The Museum of Prostitution of Amsterdam, is the first and only museum in the world to deal with this subject. It is located, unsurprisingly, in the Red Lights District of the city of canals, a district where prostitution has traditionally been and still is practiced in Amsterdam.
The original idea of the windows where sex workers offer their services was to take them out of the cold streets of the city and give them a degree of protection. The red lights have more of an erotic connotation to attract the attention of potential clients.
Museum of Prostitution of Amsterdam, is located in the Red Lights District in the heart of Amsterdam.
The first thing that strikes you is its location of the Museum of Prostitution of Amsterdam and the Red Lights District. It is close to the Central Station and next to Dam Square, the most important square in the city, in the heart of the historic centre. Here you will find, among other buildings, the Royal Palace and a 16th century Gothic church and the National Monument, an obelisk in homage to the Dutch soldiers who fell in the Second World War.
This district is a true expression of how this activity is treated in the city, with transparency, respect and avoiding any kind of hypocrisy.
Red Lights District is also a very famous area of the city, very visited by all tourists because of the curiosity it arouses, an activity that is treated openly, unlike other cities, which are ashamed and try to hide what has come to be called the oldest profession in the world.
The Netherlands is the world’s first country to legalize prostitution
Holland is the first country in the world to legalize prostitution, having done so in 2000, and it is the only country that allows the consumption of marijuana and its derivatives in authorized premises.
But Amsterdam is not like the rest of the Netherlands. In the other cities, prostitution and drugs are not as evident as in Amsterdam.
All this implies the need for high levels of security. Let’s not forget that its 700,000 inhabitants welcome 19 million tourists every year. Any disturbance of public order is dealt with in minutes.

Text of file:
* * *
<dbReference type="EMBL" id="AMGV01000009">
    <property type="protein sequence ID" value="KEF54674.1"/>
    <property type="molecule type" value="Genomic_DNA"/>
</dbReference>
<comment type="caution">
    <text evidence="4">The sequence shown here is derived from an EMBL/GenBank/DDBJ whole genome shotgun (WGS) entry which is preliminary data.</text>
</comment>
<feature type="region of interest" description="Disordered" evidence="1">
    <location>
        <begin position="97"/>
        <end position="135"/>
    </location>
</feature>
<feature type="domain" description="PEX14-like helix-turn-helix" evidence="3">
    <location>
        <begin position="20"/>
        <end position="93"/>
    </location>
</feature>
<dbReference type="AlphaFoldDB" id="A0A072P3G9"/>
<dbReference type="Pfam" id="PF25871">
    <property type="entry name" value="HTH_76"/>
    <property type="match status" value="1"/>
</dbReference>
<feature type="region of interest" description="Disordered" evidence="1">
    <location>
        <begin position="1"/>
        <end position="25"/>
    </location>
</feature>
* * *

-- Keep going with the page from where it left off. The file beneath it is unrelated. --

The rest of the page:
Notice that police presence in Amsterdam is very evident, serving a discouraging function.
The police act forcefully, as they are not prepared to allow this permissiveness to make the city a dangerous place for residents and visitors alike. Police presence is very evident in the city, serving as a deterrent.
Authorities, open-minded and practical about this and other activities, such as certain drugs, prefer to expose and regulate these practices properly, rather than ban and hide them, which leads to countless problems for society.
Dutch authorities prefer to bring these practices out into the open, in order to regulate them properly.
A visit to the Prostitution Museum can be very instructive, as it deals with the subject with the utmost respect for the people who practice this trade. It tells, through recorded testimony, what the daily reality of these women is like. It allows us to learn about the reasons why a person decides to make a living in this way, the problems they face and the advantages or benefits they obtain.
Far from a simple walk through a picturesque district, it is important to get to know through the museum the social reality of this group, the environment where they work and the protection, health and legal measures that exist around the profession. Learning about other social realities, often hidden, is also culture.
Given that prostitution is as old as mankind, in some periods it was more tolerated than in others, when it was persecuted. The subject matter has much more scope than the very local approach of the Prostitution Museum in Amsterdam.
It would be very interesting to know how the profession has been practiced in the different cultures of the world and in the different periods of human history. It would arouse great curiosity, provided it is treated with rigour and respect.
I consider that it would be interesting to know how the trade has been practiced in different cultures and times.
However, many societies would reject such a project, as they would confuse knowledge and culture, with promotion and encouragement and produce a hypocritical rejection.
Many self-described tolerant and open-minded societies would fail in the face of such a project.
Some people will visit this museum for morbid curiosity, but don’t miss the opportunity to learn about the people who work in this lucrative business, their social problems, their health care, their safety and the other advantages that come with proper regulation of the trade.
Take the opportunity to learn about the lives of sex workers.
But in order not to remain in the clichés about Amsterdam, as a destination for tourists looking for sex and/or drugs, it is interesting to know that this city, which does not deny these two realities, is actually much more and among other things the authorities want to promote other areas of interest such as cultural tourism. I invite you to watch this:
The city has two important museums, the Rijksmuseum and the Van Gogh Museum, two institutions of international importance.